MOTAT has a number of trams and unfortunately just three restored from Auckland so far [11, 44 and 248]. 248 is about to undergo a major body overhaul some 15 years since its last one, which may take a year or more. Number 11 dates from 1902 and 44 from 1906. Theyt are unique artefacts and due to their age and respect for their heritage are used sparingly only for special ocassions.

    MOTAT has a numbet of unrestored trams, 17 [Double Decker], 89, 91 [displayed as a dining room], 147, 203 were all retired as garden sheds and batches in the 1950s and recovered by MOTAT volunteers and require significant restorations including the the reproduction of suitable running gear. Motors and other equipment has been sourced by the Museum for these projects. 253 [The Queen Mary] is complete but last run at the Museum in off the street condition in 1980. It requires a complete restoration of the body and running gear which could take up to three years. [Refer MOTAT Website - Tram Pages].

    On busy weekends, which with iniatives such as the Council Free months, four to six trams should be in use. The MOTAT tramway carries upwards of 200,000 people a year.

    As previously mentioned these are all Museum pieces, wooden framed and should be treated with care and away from traffic accident potential. That said there are still approximately 90 tram bodies in the wilds of the Coromandel, Waikato and Northland used as accomodation, sheds and outbuildings with varying degrees of alteration and deterioration. The most appropriate class of tram for the Wynyard Quarter would be the Semi Steel or N-type Auckland tram. They were the only steel framed, steel sheathed class of tram in the Auckland tram fleet and were built in the 1920s and had an Art Deco appearance, which was and still is extremely appealing in dark coronation red and cream and carried the Auckland City Coat of Arms as the Council owned and operated Auckland’s tramways between 1919 and 1929 until the formation of the Auckland Transport Board. [Refer Graham Stewarts - Always a Tram in Sight, When Trams Were Trumps in New Zealand and the 1993 revised edition of End of the Penny Section for details of the N type].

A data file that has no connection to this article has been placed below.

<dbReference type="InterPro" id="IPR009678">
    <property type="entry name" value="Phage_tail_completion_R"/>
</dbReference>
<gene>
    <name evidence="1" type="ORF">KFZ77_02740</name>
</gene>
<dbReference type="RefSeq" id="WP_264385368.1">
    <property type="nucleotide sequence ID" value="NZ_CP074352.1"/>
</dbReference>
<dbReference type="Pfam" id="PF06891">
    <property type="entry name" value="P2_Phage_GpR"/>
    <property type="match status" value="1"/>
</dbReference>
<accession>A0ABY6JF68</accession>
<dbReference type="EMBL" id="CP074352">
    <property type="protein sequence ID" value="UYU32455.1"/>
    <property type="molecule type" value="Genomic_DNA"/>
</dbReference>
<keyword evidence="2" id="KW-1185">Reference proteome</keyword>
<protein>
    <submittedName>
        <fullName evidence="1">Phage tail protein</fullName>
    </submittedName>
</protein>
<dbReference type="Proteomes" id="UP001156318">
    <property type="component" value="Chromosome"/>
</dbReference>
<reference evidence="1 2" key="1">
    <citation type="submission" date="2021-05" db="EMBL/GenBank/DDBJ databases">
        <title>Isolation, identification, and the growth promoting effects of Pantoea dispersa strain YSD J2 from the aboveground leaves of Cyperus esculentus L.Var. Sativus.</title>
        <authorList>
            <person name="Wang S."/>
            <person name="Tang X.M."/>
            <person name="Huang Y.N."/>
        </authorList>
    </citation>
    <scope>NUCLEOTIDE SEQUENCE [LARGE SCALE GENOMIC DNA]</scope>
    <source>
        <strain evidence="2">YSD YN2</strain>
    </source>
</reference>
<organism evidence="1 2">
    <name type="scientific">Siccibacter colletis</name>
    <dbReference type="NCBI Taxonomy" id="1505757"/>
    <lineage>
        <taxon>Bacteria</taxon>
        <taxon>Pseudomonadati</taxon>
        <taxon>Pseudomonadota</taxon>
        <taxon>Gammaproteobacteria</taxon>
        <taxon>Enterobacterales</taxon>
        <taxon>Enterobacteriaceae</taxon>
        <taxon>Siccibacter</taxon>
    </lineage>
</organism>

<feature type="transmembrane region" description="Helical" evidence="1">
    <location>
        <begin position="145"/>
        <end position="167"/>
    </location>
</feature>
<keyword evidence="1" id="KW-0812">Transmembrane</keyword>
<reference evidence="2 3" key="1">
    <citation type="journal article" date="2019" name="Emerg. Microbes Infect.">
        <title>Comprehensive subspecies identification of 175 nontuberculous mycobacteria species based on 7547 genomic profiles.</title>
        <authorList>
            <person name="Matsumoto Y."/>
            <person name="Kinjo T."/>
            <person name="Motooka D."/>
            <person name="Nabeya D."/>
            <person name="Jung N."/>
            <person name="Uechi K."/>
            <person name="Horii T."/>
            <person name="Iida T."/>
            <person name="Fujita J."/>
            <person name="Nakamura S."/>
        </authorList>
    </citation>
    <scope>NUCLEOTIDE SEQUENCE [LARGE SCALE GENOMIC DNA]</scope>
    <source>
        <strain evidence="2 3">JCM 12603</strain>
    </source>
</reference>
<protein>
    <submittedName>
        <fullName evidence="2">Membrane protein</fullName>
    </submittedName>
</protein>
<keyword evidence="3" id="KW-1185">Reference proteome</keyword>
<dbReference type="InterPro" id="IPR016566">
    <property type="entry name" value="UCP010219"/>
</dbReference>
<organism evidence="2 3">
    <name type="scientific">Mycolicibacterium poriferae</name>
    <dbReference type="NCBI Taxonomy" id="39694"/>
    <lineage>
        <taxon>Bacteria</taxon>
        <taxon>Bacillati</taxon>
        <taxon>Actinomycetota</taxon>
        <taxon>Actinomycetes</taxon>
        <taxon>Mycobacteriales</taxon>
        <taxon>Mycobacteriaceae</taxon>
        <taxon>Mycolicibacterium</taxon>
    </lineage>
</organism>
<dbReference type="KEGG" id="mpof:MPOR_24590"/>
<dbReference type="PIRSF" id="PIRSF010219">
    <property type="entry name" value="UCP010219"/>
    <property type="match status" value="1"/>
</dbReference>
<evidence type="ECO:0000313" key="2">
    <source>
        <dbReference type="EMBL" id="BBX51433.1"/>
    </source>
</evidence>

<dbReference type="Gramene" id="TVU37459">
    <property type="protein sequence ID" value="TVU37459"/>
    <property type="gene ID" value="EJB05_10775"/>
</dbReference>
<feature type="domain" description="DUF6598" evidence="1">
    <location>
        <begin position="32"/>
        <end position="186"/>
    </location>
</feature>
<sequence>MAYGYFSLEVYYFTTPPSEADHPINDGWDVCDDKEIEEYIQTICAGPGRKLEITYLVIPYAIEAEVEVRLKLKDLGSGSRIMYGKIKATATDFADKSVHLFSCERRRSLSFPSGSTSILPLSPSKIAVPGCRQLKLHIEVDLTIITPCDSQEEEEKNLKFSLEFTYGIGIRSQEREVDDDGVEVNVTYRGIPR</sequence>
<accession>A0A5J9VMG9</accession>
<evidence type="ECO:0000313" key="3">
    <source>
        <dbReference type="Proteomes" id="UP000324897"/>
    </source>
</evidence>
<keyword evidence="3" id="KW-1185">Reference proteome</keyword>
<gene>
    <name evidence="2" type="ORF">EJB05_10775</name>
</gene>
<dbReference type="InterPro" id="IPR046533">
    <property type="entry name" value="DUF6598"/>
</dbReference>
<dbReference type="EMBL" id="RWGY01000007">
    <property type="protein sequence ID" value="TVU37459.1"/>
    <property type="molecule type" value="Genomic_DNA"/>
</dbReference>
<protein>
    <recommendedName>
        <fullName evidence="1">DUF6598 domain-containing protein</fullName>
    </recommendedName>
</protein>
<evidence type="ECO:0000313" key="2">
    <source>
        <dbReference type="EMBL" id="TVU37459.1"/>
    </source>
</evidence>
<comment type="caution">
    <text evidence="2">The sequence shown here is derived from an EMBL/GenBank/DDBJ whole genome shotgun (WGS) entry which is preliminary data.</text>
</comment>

In order for the Wynyard Quarter Tramway to run before the World Cup, the trams would have to be overhauled Melbourne Ws with as little alteration to the running and control gear as possible to make it viable in the time frame. After that, there is no reason a genuine Auckland experience couldn’t be developed.

    For sections of missing line, you could always tow a motor/generator set, but much better the overhead issue is resolved. Tramways don’t need fancy traction poles and side arm brackets. You can string span wires from one combined traction and lighting pole on one side of the street to the other with the running wire hung between on insolators. See any picture of Melbourne for proof of this.

    A 20 tonne Melbourne or Auckland tram is unsuitable for battery operation. Gisborne has a battery tramway in the early part of last century and the trams were purpose built and light weight. The life and cost battery eventually closed the Gisborne Tramways in the 1920s, as simple economics proved it was cheaper to operate a modern Omnibus of the time. Ironically battery technology hasn’t improved much in the past 90 years…

  14. “trams in the middle of the street will only add to the problems pedestrians already have crossing.”

    Me no entiendo. How can trams hinder pedestrians crossing? Using the Melbourne system of trams in the inside lane and stopping the outside lane traffic while the trams load and unload will make it easier for peds to cross. Unless you mean pedestrians randomly walking into the trafic? Link bus and speeding apprentices have killed enough Ponsonby pedestrians for us to learn that lesson.